Fully dressed comparsa during Las Llamadas de Otoño (the autumn calls).

Banderilleros performing their magic against the setting sun.

It’s been close to a month since we got to Uruguay and yet, it seems like every day we are running errands related to our move. Every time we manage to finish one, two show up. Hence, I have not managed to create a lot of time, and even more importantly, space in my head to go out and shoot.

I did however, get out for a couple of hours to shoot las llamadas de otoño (the autumn ‘calls’). As if the longest carnival in the world, comprised of 40 days of performances between february and mid-march was not enough, the comparsas manage to squeeze one additional parade before the arrival of the winter.

A full candombe group, or comparsa, is comprised of la cuerda – the group of drummers, las mulatas – a group of female dancers, and some additional characters with their specific dances (La Mama Vieja (“Old Mother”), the matriarch, El Gramillero (“Medicine Man”), Mama Vieja’s husband, responsible for health and well-being and El Escobero or Escobillero (“Stick Holder”), who carried a long magical wooden stick that he uses to create new ways and possibilities for the future

La cuerda de tambores de La Gozadera, an open group from Malvin, Montevideo, Uruguay.

Mulatas dancing during the Llamadas de Otoño (autumn calls).

Candombe is what survives of the ancestral bantu roots, brought by the black slaves arriving to el Río de la Plata. Candombe, a drum-based musical style of Uruguay, originated among the Afro-Uruguayan population of Montevideo and is based on Bantu African drumming with some European influence and touches of Tango. The music of candombe is performed by a group of drummers. The barrel-shaped drums, or tamboriles, have specific names according to their size and function: chico (small, high timbre, marks the tempo), repique (medium, syncopation and improvisation) and piano (large, low timbre, melody).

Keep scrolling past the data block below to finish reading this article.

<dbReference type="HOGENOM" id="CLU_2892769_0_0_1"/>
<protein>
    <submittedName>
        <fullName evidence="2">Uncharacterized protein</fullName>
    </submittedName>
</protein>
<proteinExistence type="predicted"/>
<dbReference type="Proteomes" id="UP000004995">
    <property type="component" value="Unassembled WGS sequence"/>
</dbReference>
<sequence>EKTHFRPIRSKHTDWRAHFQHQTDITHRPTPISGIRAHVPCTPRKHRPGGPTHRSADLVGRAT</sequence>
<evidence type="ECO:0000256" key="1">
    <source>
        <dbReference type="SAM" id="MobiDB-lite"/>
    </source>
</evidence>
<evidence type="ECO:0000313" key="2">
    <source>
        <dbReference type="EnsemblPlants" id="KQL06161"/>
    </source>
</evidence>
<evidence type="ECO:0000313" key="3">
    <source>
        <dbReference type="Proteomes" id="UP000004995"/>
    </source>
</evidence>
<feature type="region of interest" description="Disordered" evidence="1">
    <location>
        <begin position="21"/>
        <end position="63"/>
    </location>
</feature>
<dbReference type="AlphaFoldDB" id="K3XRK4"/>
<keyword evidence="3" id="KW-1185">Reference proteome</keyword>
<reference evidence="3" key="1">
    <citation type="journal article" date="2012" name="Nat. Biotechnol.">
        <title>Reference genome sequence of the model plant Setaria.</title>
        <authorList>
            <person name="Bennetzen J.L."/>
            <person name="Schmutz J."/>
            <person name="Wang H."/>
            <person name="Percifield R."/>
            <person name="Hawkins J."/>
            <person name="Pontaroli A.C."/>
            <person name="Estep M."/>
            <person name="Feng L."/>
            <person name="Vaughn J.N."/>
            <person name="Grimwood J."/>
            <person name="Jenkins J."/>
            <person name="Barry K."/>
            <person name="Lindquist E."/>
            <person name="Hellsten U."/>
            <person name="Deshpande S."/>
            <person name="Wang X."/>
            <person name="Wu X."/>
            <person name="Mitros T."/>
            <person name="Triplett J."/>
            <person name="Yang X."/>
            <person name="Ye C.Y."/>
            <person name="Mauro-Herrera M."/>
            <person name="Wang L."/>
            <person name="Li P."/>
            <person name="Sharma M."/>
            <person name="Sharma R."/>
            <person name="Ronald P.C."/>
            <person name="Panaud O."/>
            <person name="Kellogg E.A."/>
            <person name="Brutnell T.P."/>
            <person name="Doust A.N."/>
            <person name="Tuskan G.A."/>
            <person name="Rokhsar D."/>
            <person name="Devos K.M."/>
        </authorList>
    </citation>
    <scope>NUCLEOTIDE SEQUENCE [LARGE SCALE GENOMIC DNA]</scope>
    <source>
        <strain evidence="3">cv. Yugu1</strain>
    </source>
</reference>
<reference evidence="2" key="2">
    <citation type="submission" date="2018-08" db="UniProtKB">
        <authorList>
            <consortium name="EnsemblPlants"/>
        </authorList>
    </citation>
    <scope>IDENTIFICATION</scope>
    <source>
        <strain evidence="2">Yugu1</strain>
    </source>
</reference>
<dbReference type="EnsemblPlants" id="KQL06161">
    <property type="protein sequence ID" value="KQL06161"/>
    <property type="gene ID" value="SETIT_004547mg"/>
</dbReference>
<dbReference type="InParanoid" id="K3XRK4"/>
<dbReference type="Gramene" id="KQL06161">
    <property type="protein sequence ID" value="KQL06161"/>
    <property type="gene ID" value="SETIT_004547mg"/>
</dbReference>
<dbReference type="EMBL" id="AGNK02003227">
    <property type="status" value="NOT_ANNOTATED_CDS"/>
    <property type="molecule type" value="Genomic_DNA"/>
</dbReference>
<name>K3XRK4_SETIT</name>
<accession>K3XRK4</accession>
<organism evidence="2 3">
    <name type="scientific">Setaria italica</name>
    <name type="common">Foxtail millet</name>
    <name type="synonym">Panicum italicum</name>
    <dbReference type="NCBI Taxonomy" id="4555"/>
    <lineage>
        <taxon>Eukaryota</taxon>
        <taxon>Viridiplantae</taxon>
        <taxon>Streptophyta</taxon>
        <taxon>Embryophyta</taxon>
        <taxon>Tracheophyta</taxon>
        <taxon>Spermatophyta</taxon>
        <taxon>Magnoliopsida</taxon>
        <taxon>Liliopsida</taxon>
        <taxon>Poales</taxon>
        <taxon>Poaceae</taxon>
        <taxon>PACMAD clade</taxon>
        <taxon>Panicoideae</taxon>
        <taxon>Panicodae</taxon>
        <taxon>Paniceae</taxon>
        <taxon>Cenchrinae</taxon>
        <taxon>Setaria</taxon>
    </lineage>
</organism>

While black culture was quickly repressed, to a big extent by the Montevideo establishment who considered the music and danced immoral, banning and harshly punishing those who performed it, the need of expression and liberation continued through the tambor. From this period of original celebrations in Uruguay, only the musical gathering is retained today, and find their principal manifestation in the “llamadas” of Barrio Sur and Palermo [+]. In Uruguay, people of African descent accounted for about half the population two centuries ago; they now number about 189,000 in a nation of 3.2 million [!].

Today, Candombe is performed regularly in the streets of Montevideo’s central neighbourhoods on Sunday evenings as well as on many other occasions, and massively on January 6, December 25 and January 1. During Uruguay’s Carnival period, all the comparsas, of which there are 80 or 90 in existence, participate in a massive Carnival parade called Las Llamadas (“calls”) and vie against each other in official competitions in the Teatro de Verano theatre. During Las Llamadas, members of the comparsa often wear costumes that reflect the music’s historical roots in the slave trade, such as sun hats and black face-paint. The monetary prizes are modest; more important aspects include enjoyment, the fostering of a sense of pride and the winning of respect from peers.

Groups of drum players light fires to heat-tune their drumskins, then march to the sound of the drums along the streets of the city to a meeting point.

To see more of my Uruguay work, click here.

El Toque de Camdombe.
Rey Tambor.
[+] Excerpts of the paper presented in August 1994, in Salvador, Bahia, at the Second International Congress of Afro-American Cultures by Aglimira “La Negra” Villalba
[!] Excerpts from L.A. Times article by Sebastian Rotella